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Supporting Your Child's Reading at Home

Supporting Your Child’s Reading at Home

Kindergarten: Recommendation 4: Reading for Understanding

Support your child in reading accurately, at a conversational pace, and with expression so they understand what they read.

Accurate and Efficient Word Identification

word identification

As your child learns to read, it won't be long before he or she is reading sentences, paragraphs, and books! As your child practices reading out loud, it is important to help him or her read words accurately and quickly. When children read words accurately, it helps them understand what they are reading, and as children practice reading, they read words more efficiently by increasing accuracy and rate. When children can read words correctly and fairly quickly, they can focus their attention on understanding what they are reading instead of trying to identify each word.

There are two important things families can do to help their child read words correctly and quickly.

  1. Read out loud to your child every day! Reading to your child can be a special time to spend together. It will show him or her that reading is important and fun! Reading aloud will help your child understand what reading should sound like and provides a model of how to read words accurately and with expression. Reading with the right expression means that you are talking like the characters in the book—your voice sounds excited when the character is excited or sad when the character is sad.
  2. Encourage and help your child as he or she reads out loud. You might need to help your child when he or she comes to a word that is difficult to read. You might provide a reminder by saying, "Let's say each sound in this word and then put the sounds together to read it." Any reminder that encourages your child to use what he or she already knows to figure out the word can be helpful. Sometimes, showing your child how to say each sound and then reading the word may be helpful. As you help your child, remember to be patient because reading is a new skill that takes a lot of practice. Be sure to let your child know that you are proud of his or her progress! Providing support and encouragement will help your child improve in reading and become an independent reader.

When choosing books for your child to read out loud, select books that are of interest to your child, are not too easy or too hard, and are linked to his or her experiences or concerns. For example, if your child is interested in cars or is afraid of the dark, it can be helpful to select books on those topics.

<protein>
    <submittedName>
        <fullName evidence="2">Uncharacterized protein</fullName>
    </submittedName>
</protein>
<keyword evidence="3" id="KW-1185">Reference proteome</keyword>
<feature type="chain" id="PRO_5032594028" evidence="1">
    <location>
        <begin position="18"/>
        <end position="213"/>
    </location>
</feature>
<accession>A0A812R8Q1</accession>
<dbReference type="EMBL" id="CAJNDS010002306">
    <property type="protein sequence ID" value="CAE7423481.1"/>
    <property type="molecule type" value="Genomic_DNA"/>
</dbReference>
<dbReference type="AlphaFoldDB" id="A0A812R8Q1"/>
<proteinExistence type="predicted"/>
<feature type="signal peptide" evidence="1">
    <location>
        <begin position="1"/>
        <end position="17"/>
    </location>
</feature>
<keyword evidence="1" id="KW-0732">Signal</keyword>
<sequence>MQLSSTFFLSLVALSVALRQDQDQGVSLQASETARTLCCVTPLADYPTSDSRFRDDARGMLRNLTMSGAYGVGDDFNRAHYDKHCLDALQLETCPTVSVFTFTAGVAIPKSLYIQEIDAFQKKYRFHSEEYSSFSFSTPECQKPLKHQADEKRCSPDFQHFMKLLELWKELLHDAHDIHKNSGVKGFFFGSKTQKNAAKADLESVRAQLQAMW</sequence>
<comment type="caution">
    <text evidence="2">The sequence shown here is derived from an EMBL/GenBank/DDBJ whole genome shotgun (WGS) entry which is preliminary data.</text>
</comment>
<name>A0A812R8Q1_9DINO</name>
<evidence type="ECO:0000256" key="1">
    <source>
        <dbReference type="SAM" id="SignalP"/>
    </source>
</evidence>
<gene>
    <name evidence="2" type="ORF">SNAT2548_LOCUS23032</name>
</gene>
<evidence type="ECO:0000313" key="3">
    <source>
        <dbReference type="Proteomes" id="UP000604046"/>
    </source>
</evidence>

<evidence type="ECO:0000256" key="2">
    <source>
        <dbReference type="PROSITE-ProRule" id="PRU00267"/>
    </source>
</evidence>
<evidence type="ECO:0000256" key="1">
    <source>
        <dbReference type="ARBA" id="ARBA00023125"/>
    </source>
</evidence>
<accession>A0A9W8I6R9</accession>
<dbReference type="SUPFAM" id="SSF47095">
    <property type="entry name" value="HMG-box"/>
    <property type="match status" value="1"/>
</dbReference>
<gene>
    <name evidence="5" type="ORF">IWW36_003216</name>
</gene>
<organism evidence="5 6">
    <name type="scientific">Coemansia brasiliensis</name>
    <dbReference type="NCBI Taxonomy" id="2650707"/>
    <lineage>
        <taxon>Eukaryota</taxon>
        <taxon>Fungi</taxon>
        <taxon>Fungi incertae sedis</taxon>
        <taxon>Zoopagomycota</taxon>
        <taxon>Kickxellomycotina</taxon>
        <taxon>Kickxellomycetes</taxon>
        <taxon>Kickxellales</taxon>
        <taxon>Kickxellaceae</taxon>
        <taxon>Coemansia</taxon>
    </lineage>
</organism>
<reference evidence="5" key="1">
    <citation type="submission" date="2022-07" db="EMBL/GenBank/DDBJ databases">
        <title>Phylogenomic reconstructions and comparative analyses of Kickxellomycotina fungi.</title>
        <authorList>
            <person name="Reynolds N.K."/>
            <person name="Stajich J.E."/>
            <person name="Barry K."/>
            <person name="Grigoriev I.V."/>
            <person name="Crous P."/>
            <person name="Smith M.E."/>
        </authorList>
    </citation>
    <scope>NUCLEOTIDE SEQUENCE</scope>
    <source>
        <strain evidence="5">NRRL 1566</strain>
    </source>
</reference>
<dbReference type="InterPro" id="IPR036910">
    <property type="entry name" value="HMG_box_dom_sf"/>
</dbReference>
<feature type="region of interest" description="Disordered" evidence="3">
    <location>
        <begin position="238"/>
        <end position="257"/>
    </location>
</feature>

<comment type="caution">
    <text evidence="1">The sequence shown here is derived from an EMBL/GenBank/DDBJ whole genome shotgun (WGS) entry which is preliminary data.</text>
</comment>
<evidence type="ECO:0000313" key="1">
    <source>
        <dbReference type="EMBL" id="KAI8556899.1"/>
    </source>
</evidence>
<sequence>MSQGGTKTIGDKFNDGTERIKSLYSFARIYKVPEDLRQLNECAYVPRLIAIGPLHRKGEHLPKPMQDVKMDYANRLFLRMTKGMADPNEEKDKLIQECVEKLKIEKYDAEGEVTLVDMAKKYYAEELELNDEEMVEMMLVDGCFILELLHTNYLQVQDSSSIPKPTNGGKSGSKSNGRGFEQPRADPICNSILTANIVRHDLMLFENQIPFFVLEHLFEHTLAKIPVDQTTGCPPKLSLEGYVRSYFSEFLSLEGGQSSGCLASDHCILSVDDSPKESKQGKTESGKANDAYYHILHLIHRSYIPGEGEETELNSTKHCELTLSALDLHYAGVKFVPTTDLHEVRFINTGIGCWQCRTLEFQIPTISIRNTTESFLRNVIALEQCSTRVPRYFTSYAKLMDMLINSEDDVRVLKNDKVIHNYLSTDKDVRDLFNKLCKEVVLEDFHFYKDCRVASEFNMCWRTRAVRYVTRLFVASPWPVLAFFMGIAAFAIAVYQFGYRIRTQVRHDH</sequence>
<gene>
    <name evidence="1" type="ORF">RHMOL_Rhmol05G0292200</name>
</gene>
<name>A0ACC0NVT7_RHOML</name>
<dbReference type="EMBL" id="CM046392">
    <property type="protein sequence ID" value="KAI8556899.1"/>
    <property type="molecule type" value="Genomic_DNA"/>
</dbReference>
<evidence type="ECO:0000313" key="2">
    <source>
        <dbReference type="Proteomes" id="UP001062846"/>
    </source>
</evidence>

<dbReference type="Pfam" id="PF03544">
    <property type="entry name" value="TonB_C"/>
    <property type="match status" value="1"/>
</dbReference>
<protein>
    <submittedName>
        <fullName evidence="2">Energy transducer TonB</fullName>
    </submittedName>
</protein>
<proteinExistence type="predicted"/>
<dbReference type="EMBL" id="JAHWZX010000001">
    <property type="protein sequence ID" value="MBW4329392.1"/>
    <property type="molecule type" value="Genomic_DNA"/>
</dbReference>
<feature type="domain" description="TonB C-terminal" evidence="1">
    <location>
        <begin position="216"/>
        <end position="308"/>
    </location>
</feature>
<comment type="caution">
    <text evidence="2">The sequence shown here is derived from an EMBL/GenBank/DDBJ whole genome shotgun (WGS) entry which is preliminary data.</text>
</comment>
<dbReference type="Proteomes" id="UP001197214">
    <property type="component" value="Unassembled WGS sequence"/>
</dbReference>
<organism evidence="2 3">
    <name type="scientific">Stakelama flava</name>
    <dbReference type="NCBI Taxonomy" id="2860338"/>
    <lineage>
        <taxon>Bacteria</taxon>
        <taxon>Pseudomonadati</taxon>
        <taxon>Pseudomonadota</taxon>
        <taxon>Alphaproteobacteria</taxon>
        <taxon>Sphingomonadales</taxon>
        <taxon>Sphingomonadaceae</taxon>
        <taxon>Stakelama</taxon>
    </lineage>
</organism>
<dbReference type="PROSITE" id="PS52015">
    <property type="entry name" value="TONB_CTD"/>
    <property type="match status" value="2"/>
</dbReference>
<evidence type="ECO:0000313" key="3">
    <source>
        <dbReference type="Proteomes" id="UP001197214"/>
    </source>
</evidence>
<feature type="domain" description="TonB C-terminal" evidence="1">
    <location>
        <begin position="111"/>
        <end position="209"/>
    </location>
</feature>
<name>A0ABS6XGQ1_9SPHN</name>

When I Read to You (Bear Snores On)

Key Points About the Video

  • Older brother reads at a conversational pace.
  • Older brother reads with expression, changing his voice for each character.
  • Brothers laugh at silly parts of the book.

When I Read To You (Book!)

Key Points About the Video

  • Mom points out to her son the exclamation mark in the title of the book, and they talk about how to read the title, Book!
  • Mom and her son talk about the meaning of the word present.
  • Mom points to a picture and asks her son what he thinks it is and then restates his answer in a complete sentence: "The cat is attacking a blanket."

When You Read to Me (Cat Traps)

Key Points About the Video

  • Older brother points to each word that his younger brother does not read correctly and encourages him to "sound it out."
  • Older brother encourages his younger brother to point to the words as his younger brother reads and explains why it is important.
  • Older brother tells his younger brother that he did a great job reading the book.
  • Older brother asks his younger brother questions about the book to make sure his younger brother understood what he read.

When You Read to Me (This is a Peach)

Key Points About the Video

  • Mom reads the title of the book with her daughter.
  • When her daughter makes a mistake and corrects herself, Mom tells her, "I like the way you went back when you realized you didn't say the correct word here. I like the way you went back and fixed that. Nice job!"

When I Read to You/When You Read to Me Bookmark
On one side of this bookmark are tips to use as you read out loud to your child. On the other side are tips for when your child reads out loud to you.

Books to Share

A list of suggested books that you can read to your child to model reading words correctly, at a conversational pace, and with expression.

  • AH HA! by Jeff Mack
  • How Rocket Learned to Read by Tad Hills
  • It's Time for Bed by Mem Fox
  • Knuffle Bunny: A Cautionary Tale by Mo Williams
  • Guess How Much I Love You by Sam McBratney
  • My Name is Yoon by Helen Recorvits
  • Chicka Chicka Boom Boom by Bill Martin, Jr. and John Archambault

Recognizing Misread Words and Correcting Errors

correcting errors